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Re: More on Vonage service disruptions...

  • From: Richard Cox
  • Date: Thu Mar 03 17:41:17 2005

On Wed, 2 Mar 2005 12:39:45 -0500
"Thor Lancelot Simon" <tls@netbsd.org> wrote:

> On Wed, Mar 02, 2005 at 09:46:05AM -0600, Church, Chuck wrote:
>> Another thing for an ISP considering blocking VoIP is the fact that
>> you're cutting off people's access to 911.  That alone has got to have
>> some tough legal ramifications.  I can tell you that if my ISP started
>> blocking my Vonage, my next cell phone call would be my attorney...
> 
> Why?  Do you have a binding legal agreement with your ISP that requires
> them to pass all traffic?  Do you really think you can make a persuasive
> case that you have an implicit agreement to that effect?
> 
> (Note that I am not expressing an opinion about whether you _should_
>  or _might like to_ have such an agreement, just my skepticism that
>  you actually _do_ have such an agreement, and can enforce it)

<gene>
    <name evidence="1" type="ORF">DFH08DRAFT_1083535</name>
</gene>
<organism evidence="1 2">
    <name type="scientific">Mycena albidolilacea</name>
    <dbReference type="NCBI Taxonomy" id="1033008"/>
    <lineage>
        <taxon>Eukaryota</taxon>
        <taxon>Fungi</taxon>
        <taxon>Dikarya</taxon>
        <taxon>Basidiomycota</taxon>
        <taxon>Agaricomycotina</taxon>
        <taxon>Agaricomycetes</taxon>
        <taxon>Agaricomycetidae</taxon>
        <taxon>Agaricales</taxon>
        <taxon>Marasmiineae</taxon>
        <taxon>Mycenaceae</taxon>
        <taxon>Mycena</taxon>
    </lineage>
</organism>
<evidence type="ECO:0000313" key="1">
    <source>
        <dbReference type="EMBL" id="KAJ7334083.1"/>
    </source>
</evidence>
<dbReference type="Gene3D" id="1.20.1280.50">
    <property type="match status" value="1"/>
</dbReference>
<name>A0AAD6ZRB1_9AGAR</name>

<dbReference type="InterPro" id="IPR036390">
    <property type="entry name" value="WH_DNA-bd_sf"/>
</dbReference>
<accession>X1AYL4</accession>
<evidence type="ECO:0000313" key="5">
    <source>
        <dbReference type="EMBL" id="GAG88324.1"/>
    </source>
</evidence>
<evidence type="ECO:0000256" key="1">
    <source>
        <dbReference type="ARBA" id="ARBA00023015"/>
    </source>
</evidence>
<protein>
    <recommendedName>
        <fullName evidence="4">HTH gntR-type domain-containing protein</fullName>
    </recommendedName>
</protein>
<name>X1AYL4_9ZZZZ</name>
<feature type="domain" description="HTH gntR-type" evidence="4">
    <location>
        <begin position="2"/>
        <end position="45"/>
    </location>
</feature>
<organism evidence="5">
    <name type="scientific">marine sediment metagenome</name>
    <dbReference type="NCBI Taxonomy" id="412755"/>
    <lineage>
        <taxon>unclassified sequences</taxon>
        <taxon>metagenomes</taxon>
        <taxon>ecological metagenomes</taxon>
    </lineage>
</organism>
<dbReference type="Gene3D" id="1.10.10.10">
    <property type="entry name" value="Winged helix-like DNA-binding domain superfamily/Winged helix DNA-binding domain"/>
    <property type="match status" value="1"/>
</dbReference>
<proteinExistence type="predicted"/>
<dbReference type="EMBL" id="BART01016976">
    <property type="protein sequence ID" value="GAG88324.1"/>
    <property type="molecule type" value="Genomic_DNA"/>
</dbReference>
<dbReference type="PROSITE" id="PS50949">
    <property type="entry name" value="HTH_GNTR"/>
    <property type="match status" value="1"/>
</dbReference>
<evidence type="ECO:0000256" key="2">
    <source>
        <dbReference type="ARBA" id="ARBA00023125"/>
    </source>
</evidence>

> 
> The 911 issue is a tremendous red herring.  In fact, it's more of a red
> halibut, or perhaps a red whale.  Vonage fought tooth-and-nail to *not*
> be considered a local exchange carrier precisely *so that* they could
> avoid the quality of service requirements associated with 911 service.
> One of their major arguments in that dispute was that they provided a
> service accessible by dialing 911 that was "like" real 911 service but
> that was "not actually 911 service".

The problem is that, as more people take up VOIP service, it cannot be
long before some of those people start dropping wireline.  Examples of
possible places are apartment blocks, with DSL on the janitor's phone
line, and each apartment having VOIP service off that DSL.

When that happens, if VOIP access to 911/112 is still problematic, we
can expect standards for it to be mandated by governments - and they
WILL do it - there is nothing politicians hate more than an avoidable
fatality where the blame can be attributed to their failure to act.

Far better that "we" get this right in advance, so that nothing needs
to be made mandatory anyway.

Some of my responsibilities involve work protecting telecommunications
for deaf people, where emergency calls may have to be made by means
of text messages.  Some very similar issues seem to be arising there!

-- 
Richard Cox





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